Feb 9, 2023

Mapping the Stories of Formerly Enslaved Black London, Ontario Residents Focus of New Research

In 1856, Benjamin Drew, a U.S. abolitionist, travelled to Canada to transcribe the oral stories of formerly enslaved Black refugees. Among them, 16 individuals who originally settled in London, Ont. Their narratives, recorded in Drew’s book, A North-Side View of Slavery, describe their former enslavers, their escapes and how they made it to Canada.

But what of their lives afterwards?

With Drew’s accounts as their starting point, Western researchers Miranda Green-Barteet and Alyssa MacLean are working to trace the paths these self-liberated individuals took after arriving in London. By documenting their journeys through an interactive website hosted by Western Libraries, Green-Barteet and MacLean aim to address a longstanding gap in the history of Black Londoners.

Beyond the Underground Railroad

By the 1850s and ‘60s, British North America (Quebec, Nova Scotia, Ontario and New Brunswick) had become a refuge for a growing number of formerly enslaved people fleeing plantations in the American South. Many had escaped to freedom with the help of a secret network of free Blacks and white sympathizers, known as the Underground Railroad.

For those interested in the history of this period, the successful outcomes of the Railroad are the final chapter in the stories of those escaping enslavement.

For Green-Barteet and MacLean, that’s where the story begins.

“One of the things we are trying to do, is to ‘complicate’ the idea of the Underground Railroad,” said MacLean, a professor in English Studies. “There’s a sense that people who were trying to free themselves from slavery would basically run across the Canada-U.S. border and once they got to the Canadian side, it was like crossing a finish line.

“We’re trying to show it wasn’t a terminus. People’s lives continued. Once the Civil War ended (in 1865), people had to decide what to do ─ some of them went back to live in the States, some went back to collect family members.”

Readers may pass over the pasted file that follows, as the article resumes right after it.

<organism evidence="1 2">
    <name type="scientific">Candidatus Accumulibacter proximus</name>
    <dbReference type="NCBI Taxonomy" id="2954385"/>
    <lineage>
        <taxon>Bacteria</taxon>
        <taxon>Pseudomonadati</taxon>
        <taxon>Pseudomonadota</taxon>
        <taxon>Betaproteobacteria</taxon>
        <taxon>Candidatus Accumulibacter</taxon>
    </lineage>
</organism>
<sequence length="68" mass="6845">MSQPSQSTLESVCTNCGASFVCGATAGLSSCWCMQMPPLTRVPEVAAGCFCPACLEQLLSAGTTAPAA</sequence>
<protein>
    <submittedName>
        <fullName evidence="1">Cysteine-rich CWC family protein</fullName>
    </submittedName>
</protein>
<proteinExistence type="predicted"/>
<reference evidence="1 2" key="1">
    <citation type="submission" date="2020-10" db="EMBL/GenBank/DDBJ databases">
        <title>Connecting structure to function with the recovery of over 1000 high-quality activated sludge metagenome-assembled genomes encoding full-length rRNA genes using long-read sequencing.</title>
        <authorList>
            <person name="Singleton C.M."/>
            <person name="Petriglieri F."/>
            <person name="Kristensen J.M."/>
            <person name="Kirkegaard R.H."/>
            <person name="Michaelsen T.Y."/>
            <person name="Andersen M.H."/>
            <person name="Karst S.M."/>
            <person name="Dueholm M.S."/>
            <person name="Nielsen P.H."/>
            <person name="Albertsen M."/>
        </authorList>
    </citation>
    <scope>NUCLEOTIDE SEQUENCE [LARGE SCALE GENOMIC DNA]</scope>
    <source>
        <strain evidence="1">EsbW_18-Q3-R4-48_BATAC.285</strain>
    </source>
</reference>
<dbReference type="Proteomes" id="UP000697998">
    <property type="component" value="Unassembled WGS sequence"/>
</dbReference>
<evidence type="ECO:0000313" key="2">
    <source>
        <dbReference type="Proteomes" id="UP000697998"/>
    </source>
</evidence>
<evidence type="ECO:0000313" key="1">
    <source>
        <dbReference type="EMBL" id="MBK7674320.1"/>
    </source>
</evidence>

Permanent digital exhibit

Guided by the narratives from Drew’s book, Green-Barteet and MacLean are conducting extensive archival research on the formerly enslaved Black Londoners to create Western’s first Black Londoners Digital Archives.

It’s a project they’re completing with the help of staff in Western Libraries Archives and Special Collectionsand their research assistants, undergraduate student Kathleena Henricus and PhD candidate David Mitterauer.

Henricus is compiling a timeline of historical events aligning with the Black newcomers’ arrival while Mitterauer is combing census data and city directories to track their next steps. The researchers hope to engage more students in research opportunities with the support of the Western Black Student Leadership University Experience (Western B.L.U.E.) program.

The team is using Arc GIS Story Maps, a cloud-based mapping and analysis tool, to combine Drew’s narrative text with images, maps and media to develop the permanent, interactive website.

The site will chart where these new Londoners originally lived and trace their relationships to each other and the rest of the city. This content, accessible across Western, London, and Canada, will provide a fuller historical record of Black Londoners.

You can read (a lot) more in an article by Keri Ferguson published in the Western News (Canada) web site at:

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